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This article is dedicated to the memory of a great scientist, my cosmological mentor, and my very dear friend, David N. Schramm. David had been scheduled to face Jim Peebles in this Great Debate; after his tragic death in a plane crash last December, I agreed to take his place in this event which is now dedicated to his memory. Throughout his career David was ``bullish'' on cosmology and for a number of years he had been speaking about the coming Golden Age in cosmology, where a flood of cosmological data would test the bold ideas that blossomed from the connection between the Inner Space of elementary particles and the Outer Space of cosmology which he helped to pioneer. I am certain that he would have enjoyed his role in this celebration of cosmology, and my hunch is that he would have answered the question, ``Cosmology Solved?'', with the answer that I have.

1. When is Cosmology Solved?

Cosmology is the scientific study of the origin and evolution of the Universe, and the word itself derives from the Greek, cosmos, meaning order. From my perspective as a particle cosmologist, I would say that Cosmology is Solved when we explain and understand the basic features of the Universe, those which define its fundamental character, in terms of a theory rooted in fundamental physics.

Solving cosmology does not mean the end of the study of the Universe, nor even the beginning of a less exciting period of astrophysical inquiry. An analogy may be helpful; we have known the laws of quantum mechanics for more than sixty years, and quantum physics continues to be a vibrant field of study, as evidenced by recent advances including the first Bose - Einstein condensates of atoms, high-temperature superconductivity, fractional quantum Hall effect, quantum computing, and quantum interference devices.

The Universe is the most amazing and wondrous ``zoo'' one can imagine, full of all kinds of interesting objects and a diversity of phenomena. Astrophysics is the scientific pursuit of an understanding of these objects and phenomena in terms of the laws of physics. It is difficult to imagine astrophysics ever being solved. A list of today's puzzles is challenging enough to occupy astrophysicists for decades: What are the objects that make gamma-ray bursts and how do they work?; How do galaxies form stars and light up the sky?; How are stars born?; When were the first stars born?; What mechanism makes stars explode as supernovae?; Most of the ordinary matter is not in the form of stars, but is dark - what is it?; How do planets form?; Is there life elsewhere in the Cosmos?; How do massive black holes form? What is the origin of the highest energy cosmic rays? and on and on. As we are flooded with data from new ground-based and space-based observatories and experiments in the coming years and some of these questions are answered, the list will grow longer, with new, more interesting questions being added. Cosmology solved or not, I am confident that there will be plenty of challenges for next century's astrophysicists.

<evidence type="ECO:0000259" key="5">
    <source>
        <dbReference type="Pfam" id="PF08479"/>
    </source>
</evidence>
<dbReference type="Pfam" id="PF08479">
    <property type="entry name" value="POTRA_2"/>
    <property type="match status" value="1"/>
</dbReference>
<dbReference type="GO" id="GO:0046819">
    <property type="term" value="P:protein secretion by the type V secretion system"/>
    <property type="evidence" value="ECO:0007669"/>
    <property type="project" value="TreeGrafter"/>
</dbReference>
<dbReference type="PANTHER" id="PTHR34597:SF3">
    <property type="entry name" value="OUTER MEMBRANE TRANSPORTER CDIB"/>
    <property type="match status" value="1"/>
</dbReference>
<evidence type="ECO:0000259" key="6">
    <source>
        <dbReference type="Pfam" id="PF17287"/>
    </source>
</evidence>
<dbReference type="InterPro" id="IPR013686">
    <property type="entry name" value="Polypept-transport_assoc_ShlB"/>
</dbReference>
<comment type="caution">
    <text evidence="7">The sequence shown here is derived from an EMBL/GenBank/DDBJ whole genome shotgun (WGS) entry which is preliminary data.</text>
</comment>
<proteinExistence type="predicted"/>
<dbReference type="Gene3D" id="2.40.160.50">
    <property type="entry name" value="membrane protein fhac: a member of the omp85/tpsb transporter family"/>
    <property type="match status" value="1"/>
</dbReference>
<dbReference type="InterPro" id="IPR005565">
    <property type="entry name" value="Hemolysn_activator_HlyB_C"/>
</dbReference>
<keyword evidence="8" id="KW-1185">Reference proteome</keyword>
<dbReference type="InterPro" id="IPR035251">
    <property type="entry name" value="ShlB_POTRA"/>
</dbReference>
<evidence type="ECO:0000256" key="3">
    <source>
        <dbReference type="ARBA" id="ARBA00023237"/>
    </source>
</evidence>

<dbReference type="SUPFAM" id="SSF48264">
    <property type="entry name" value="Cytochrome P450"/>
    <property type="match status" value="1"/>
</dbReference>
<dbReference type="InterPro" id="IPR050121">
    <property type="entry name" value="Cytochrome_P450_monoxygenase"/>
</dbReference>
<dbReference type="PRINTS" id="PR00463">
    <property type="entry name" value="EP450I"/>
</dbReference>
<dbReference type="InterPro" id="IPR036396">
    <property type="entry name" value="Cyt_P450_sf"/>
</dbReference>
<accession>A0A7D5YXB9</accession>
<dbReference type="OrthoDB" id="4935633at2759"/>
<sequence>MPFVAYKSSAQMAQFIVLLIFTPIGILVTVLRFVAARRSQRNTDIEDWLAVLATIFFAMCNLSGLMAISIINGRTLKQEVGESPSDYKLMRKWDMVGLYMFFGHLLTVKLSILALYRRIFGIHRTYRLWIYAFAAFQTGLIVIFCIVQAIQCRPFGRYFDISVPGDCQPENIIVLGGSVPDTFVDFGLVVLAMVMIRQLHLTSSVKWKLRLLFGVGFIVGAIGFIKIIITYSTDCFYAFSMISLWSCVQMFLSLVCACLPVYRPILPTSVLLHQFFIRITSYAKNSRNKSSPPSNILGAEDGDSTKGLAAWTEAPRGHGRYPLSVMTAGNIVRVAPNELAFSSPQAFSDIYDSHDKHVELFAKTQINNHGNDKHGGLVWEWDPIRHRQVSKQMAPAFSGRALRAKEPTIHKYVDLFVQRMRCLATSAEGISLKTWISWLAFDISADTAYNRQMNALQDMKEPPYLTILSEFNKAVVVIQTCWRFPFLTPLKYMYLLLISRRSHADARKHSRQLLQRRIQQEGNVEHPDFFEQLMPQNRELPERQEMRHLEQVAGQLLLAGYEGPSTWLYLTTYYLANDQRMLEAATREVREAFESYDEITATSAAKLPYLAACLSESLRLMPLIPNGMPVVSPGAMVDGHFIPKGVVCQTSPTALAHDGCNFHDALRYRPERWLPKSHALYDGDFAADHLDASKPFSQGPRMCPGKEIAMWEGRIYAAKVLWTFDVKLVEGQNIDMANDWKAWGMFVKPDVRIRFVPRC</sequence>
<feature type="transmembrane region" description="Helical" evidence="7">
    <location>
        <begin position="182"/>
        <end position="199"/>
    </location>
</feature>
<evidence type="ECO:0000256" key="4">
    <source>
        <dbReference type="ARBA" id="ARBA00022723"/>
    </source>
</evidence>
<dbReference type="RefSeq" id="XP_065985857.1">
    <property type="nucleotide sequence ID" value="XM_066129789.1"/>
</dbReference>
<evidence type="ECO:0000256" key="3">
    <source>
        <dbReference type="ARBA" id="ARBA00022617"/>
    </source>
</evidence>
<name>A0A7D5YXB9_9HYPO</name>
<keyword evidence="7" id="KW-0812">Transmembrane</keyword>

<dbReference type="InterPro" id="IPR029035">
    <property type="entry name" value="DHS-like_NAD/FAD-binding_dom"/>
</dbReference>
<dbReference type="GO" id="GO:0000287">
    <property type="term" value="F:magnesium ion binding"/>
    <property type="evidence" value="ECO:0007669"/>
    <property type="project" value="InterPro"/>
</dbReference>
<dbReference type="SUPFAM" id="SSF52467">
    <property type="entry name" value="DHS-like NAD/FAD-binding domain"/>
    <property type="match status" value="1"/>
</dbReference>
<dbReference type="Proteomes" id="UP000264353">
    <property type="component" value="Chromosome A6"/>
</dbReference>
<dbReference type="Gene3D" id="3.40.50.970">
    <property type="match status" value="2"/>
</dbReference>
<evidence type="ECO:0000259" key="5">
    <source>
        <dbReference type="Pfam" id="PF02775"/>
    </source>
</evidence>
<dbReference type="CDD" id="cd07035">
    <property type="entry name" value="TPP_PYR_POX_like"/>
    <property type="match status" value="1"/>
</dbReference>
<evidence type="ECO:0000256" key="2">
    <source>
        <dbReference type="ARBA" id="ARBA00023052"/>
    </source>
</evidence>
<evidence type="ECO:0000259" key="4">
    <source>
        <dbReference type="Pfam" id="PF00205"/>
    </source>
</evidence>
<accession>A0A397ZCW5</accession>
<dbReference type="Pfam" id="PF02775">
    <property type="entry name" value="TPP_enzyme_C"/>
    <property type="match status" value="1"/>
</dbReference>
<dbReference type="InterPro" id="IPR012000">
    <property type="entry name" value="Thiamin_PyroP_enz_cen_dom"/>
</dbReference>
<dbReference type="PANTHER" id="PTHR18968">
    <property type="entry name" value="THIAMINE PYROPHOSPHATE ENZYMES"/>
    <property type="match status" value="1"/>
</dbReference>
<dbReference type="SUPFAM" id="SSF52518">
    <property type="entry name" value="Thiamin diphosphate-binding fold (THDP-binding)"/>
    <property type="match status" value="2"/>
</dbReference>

The revolution in cosmology triggered by the discovery of the CMB in 1964 led to the establishment of the hot big-bang cosmological model as the standard cosmological model (see e.g., Silk 1980; or Peebles et al. 1991). I believe the hot big-bang theory will be viewed as one of the great intellectual triumphs of the 20th century. Based upon a simple mathematical model, the Friedmann - Lemaitre - Robertson - Walker (FLRW) solution of Einstein's equations, it describes accurately the evolution of the Universe from a fraction of a second after the bang until today. As discussed by Silk, the FLRW model stands upon three experimental pillars: the observed expansion of the Universe; the existence of the cosmic microwave background (CMB) radiation; and the abundance pattern of the light elements D, 3He, 4He, and 7Li produced seconds after the bang in a sequence of nuclear reactions known as big-bang nucleosynthesis (BBN).

As successful as the FLRW cosmology is, there are a number of fundamental questions that it leaves unexplained. Here is the list of questions that I believe must be addressed before we can say ``Cosmology Is Solved'':

As I will discuss in detail in Section 3, Inflation + Cold Dark Matter is a theory that addresses all of these questions as well as extending our understanding of the Universe back to times as early as 10-32 sec. Its fundamental predictions are that the Universe is spatially flat, that the bulk of the matter exists in the form of slowly moving elementary particles (and not the stuff that we are made of), and that diversity of structure we see in the Universe today, from galaxies to the great walls of galaxies (Geller and Huchra 1989), arose from quantum mechanical fluctuations on subatomic scales.

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